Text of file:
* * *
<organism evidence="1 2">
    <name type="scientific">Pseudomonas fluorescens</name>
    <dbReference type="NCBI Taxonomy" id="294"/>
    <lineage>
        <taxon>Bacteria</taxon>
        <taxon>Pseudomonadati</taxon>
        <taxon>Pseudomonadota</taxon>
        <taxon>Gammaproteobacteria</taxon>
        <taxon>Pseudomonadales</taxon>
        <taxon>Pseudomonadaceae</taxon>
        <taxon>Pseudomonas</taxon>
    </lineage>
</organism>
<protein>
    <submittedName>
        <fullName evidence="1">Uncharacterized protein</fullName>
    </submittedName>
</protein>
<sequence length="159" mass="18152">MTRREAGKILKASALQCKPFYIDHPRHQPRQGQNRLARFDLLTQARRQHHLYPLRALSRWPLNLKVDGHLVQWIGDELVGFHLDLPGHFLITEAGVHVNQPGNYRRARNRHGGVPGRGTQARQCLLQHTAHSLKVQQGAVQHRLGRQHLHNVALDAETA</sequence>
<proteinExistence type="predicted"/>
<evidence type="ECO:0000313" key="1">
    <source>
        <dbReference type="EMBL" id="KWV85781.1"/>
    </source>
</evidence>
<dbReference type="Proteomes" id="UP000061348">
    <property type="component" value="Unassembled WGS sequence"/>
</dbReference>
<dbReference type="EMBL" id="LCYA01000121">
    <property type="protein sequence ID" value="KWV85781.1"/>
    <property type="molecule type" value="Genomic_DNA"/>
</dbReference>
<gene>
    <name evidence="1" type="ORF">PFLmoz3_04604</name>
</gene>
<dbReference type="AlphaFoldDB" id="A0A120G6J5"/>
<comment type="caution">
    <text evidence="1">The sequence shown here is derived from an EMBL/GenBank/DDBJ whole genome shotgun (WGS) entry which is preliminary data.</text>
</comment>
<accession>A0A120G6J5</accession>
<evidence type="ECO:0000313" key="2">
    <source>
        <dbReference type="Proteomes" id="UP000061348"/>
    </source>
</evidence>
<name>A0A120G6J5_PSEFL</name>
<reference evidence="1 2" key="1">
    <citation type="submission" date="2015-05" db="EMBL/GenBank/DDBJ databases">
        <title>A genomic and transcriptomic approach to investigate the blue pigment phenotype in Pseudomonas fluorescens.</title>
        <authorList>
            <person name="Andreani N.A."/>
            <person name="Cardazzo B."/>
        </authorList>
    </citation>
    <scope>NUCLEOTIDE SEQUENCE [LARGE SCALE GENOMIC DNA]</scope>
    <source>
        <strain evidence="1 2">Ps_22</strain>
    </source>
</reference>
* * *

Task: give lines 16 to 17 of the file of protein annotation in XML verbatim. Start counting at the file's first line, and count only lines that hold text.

        <fullName evidence="1">Uncharacterized protein</fullName>
    </submittedName>